Wednesday, May 9, 2012

Crafting a Life

Crafting a Life

In the following paragraph I will tweeze out some phrases from the first section of Extra/Ordinary: Craft and Contemporary Art. With each phrase I will attempt to turn it around and inside out. The idea is to look at the information presented in a construed and roundabout way.

Some statements are from the book. Some statements are from my head. Some statements are from my teachers. None of this is true. None of this is false. All of this is true. All of this is false. It is what it is. It is what it is not. I crafted as a child. I designed as a livelihood. I make art because I can. I made art as a child. I paid my bills by design. Crafting a life. Artful living.

Craft is bound to the hand. Good craft is art. Good art is crafted. Hands are made for crafting. Making of an object. Object making. A record of what went on in the studio between maker and material. Maker and material revealed. Skill of the hand. Hands of skill. Stressing process over product. Stressing product over process. Product stresses process. Process stresses product. Design follows function. Function follows design. Learning by doing. Doing to learn. Handicrafts increase observational powers. Observation increases visual thinking. Developing character through practice. Practice makes perfect. Craft to uplift. Uplifting craft. Hands-on education. Educate the hand. Material culture creatively inspired. Inspired by cultured creative materials. Cultured by inspired materials. Material inspiration cultures creativity. Human-made objects. Objects made for humans. Art is imagination. Craft is skill. Design. Art is skill. Craft is imagination. Out of context. Context taken out. What is true? What is false?

If any of the above statements can be true at any given time in context then why is there so much worry about the role of craft and crafters in the craft book Extra/Ordinary? Having just finished reading the Taylor book on Contemporary Art I am struck by how one book operates from the Art World construct and the other operates from what I will call “the fringes” for the sake of this essay. I can never figure out why there needs to be such posturing and performance.

The Art World has built up a way of talking about itself that attempts to shut out those who “don’t get it,” unless of course they work to “get it” like I have been doing. I understand that there is a great deal of history behind the Art World construct, but I also believe there is a great deal of unwritten history behind the crafts people have been making since the beginning of time. The craft world has been ever inclusive and people share and try to help each other out, work together often in groups, and generally want others to find the comfort they themselves find in being a maker.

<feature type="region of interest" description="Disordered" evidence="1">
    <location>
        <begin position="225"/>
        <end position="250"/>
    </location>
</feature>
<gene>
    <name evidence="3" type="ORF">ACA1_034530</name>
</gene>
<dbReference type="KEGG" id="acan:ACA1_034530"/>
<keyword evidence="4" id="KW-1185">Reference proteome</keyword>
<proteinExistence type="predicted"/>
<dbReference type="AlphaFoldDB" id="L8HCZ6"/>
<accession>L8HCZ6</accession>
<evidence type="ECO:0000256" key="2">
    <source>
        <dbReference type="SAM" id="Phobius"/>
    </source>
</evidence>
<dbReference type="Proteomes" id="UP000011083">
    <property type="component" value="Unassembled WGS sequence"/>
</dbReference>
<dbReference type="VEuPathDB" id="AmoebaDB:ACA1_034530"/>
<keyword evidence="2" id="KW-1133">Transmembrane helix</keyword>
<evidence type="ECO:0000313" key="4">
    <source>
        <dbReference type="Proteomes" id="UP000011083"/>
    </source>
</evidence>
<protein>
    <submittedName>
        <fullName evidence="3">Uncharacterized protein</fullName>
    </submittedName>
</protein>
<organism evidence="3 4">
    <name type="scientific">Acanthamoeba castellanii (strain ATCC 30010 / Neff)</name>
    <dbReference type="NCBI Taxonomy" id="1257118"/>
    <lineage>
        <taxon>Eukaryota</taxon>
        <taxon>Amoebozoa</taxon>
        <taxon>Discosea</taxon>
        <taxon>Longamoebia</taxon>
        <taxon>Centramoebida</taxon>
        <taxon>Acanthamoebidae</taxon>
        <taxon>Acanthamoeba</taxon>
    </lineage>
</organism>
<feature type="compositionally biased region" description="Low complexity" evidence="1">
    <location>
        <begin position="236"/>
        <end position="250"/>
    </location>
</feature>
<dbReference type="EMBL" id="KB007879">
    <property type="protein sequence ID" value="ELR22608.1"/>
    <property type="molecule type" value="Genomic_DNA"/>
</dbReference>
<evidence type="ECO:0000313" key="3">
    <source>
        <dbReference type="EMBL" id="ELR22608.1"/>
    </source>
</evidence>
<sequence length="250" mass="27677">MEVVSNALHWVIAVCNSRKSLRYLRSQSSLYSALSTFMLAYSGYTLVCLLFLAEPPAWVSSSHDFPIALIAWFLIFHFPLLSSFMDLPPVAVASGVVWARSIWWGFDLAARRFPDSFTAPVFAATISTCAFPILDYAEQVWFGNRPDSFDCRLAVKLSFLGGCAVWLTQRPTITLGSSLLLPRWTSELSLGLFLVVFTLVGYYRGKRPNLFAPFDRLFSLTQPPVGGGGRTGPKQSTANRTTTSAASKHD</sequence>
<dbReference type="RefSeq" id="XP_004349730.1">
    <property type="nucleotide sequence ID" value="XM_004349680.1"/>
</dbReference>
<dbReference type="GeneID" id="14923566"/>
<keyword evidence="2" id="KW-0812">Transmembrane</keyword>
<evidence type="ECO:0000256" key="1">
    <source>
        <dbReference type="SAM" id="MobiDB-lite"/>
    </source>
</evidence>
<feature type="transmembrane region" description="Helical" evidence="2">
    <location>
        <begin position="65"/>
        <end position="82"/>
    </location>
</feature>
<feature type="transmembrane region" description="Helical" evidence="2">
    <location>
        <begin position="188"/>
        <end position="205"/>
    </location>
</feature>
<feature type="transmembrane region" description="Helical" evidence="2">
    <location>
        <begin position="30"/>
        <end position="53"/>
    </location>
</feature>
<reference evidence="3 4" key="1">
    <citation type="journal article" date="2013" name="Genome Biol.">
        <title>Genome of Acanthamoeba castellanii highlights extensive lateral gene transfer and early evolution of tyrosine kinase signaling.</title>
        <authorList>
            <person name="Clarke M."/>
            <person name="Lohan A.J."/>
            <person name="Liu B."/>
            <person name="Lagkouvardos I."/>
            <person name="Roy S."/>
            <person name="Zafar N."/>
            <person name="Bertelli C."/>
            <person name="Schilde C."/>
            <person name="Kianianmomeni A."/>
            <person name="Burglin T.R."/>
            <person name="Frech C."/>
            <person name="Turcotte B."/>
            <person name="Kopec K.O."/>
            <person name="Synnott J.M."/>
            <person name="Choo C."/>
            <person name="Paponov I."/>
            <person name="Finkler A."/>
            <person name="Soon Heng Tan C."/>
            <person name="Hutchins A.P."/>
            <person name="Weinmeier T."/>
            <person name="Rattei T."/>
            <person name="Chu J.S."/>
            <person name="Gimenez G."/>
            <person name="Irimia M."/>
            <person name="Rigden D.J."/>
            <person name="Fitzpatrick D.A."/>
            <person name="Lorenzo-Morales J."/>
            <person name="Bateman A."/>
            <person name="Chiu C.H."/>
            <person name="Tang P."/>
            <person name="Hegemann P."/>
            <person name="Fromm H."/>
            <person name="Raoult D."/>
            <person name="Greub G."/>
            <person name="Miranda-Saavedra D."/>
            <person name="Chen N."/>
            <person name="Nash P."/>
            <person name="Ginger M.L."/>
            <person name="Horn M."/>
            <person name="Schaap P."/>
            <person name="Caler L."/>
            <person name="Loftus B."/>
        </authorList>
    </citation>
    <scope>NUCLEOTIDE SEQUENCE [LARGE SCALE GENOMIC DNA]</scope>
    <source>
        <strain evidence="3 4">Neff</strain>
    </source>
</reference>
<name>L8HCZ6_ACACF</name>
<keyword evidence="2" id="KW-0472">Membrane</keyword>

So I realize I am completely over-generalizing, but am I? I feel like there is a general agreement that Art is better than Craft – especially when measured in dollars. I cannot help but wonder if some of the “problem” is because much craft work is created by women but, I know that is not true. My grandfather spent all of his extra time on small woodworking projects in his tiny garage shop (he in fact taught me most of what I know about tool use); and he is not the only man to spend a great deal of time crafting objects. Crafting is not only the domain of women so there is something else going on here?

As I see it, we cannot live without all of the craft that has been a part of people’s daily existence. I grew up in Mexico and Brazil and I can remember people making things, like sandals, on the streets in the markets that were immediately sold to walk-by shoppers.

Imagine the family cottage without a quilt, heads without warm hats, feet without warm socks, alternately trees without a hammock in the summer, heads without a straw hat in the fields, feet without sandals. Oftentimes, the very same people that used the crafted items actually crafted all of these useful items for themselves or their family.

Crafts have never had to postulate and preen they knew of their importance in being objects of every day use. I wanted to create homes for people as a child because the home was an item of everyday use. Instead, I have come to art school to make things no one really needs and few want but there is a whole world out there that pretends that we do.  The Art World construct continues to exist because there are people willing to exchange money for culture. There are artist, including me that consider this pursuit worthwhile.

I began this essay by explaining that I would: attempt to turn it around and inside out, “it” being the art vs. craft worlds. I took apart the words that I see in the books I am reading and I now ask the reader to decide for them selves: is the art world more important than the craft world? Does the craft world need to reinvent it self to fit into the art world? Can both co-exist? Is money the best measure of importance? Do the materials that are used to make objects matter in the discussion? 

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